While being attacked by a large dog, Kiera and her nephew, Alex, are suddenly and mysteriously transported to an alternate Alaska, populated by mages...moreWhile being attacked by a large dog, Kiera and her nephew, Alex, are suddenly and mysteriously transported to an alternate Alaska, populated by mages and shapeshifters. In the process of trying to find her way back to her own Alaska, Kiera learns much about herself. The similarities between this theme and that of The Wizard of Oz struck me several times as I read Lauri J. Owen’s Fallen Embers. It could have been an effective fable or parable if it had been written as such. Instead, it is basically certain elements of a novel, thrown against the framework of a moral treatise on slavery, hoping that some might stick.
A tattoo that Kiera gets at the beginning of the book and the presence of Alex’s father in the alternate Alaska seem to be significant to the story line, but each is flung into the plot at some point, and then either glossed over or completely ignored for the remainder of the book. The only character who has any personality is Kiera, and she is so inconsistent that, were she real, it would be hard to spend more than five minutes in a room with her. The rest of the characters are no more than props. The most thoroughly developed feature of the book is the system of magic that Kiera finds herself able to manipulate, but one would need some kind of star chart to follow it. The story leads us to what should be a climactic event, only to snatch it from view when Kiera is wounded and falls unconscious as the event commences. Regaining consciousness a few days later, Kiera is repeatedly stalled for several days – and many, many pages – when she asks about the outcome of the event. I suppose the intent here is to build suspense about the surprise ending to the book, but it is quickly clear to anyone who has read the book to this point what that surprise is.(less)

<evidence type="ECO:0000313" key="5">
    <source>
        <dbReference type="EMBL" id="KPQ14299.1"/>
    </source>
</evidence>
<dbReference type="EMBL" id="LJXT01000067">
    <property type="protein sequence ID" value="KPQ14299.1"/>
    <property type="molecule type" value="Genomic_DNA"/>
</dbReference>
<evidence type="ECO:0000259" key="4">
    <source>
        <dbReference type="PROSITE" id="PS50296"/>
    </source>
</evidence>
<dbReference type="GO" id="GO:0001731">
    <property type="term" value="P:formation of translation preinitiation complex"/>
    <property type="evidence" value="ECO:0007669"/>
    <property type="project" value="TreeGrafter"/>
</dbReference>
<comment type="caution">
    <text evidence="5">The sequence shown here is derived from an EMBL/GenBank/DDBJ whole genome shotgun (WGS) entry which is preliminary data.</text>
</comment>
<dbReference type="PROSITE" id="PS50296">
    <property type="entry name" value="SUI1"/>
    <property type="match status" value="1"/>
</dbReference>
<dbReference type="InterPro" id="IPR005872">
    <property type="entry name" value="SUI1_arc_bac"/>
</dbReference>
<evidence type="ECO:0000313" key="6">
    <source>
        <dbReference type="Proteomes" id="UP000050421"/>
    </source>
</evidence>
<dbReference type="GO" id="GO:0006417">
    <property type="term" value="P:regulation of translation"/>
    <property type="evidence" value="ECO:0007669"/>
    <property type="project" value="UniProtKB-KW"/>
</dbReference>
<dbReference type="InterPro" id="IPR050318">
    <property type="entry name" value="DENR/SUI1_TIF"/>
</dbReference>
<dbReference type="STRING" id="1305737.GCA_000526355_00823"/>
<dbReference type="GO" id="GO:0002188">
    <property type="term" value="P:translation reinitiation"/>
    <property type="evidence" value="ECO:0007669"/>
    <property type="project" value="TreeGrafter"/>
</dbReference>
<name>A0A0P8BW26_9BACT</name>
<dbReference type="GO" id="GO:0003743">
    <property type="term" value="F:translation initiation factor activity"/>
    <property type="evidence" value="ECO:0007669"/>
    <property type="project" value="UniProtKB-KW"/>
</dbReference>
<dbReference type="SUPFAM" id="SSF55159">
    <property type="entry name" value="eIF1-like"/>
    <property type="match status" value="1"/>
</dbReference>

Tree of Life begins as a fantasy somewhat reminiscent of The Lord of the Rings. Adventure is added to the fantasy when the protagonist, Deacon, sets o...moreTree of Life begins as a fantasy somewhat reminiscent of The Lord of the Rings. Adventure is added to the fantasy when the protagonist, Deacon, sets off on a single-minded quest for vengeance against those whom he perceives have harmed him and taken his childhood from him, either directly or by their failure to protect him. He reluctantly allows his two cousins to accompany him on his journey and begins to understand - if not fully appreciate - the importance of having others to stand alongside one in the face of hardship and danger. The introduction of Magenta transforms the story to a romance with the adventure as a backdrop until the climactic final chapters. This being Part I of the story, there remain several issues to be resolved in the second part.
Daniels' characters are very well-wrought. They're easy to visualize and their personalities are developed in ways that elicit responses similar to those one would have to meeting a flesh-and-blood person. Although my reaction to Deacon was ambiguous and sometimes contradictory, this was appropriate because throughout the story, Deacon is generally unsure himself of who he is and of who he's becoming. I look forward to finding out in Part II who he finally becomes and how he arrives at that destination.(less)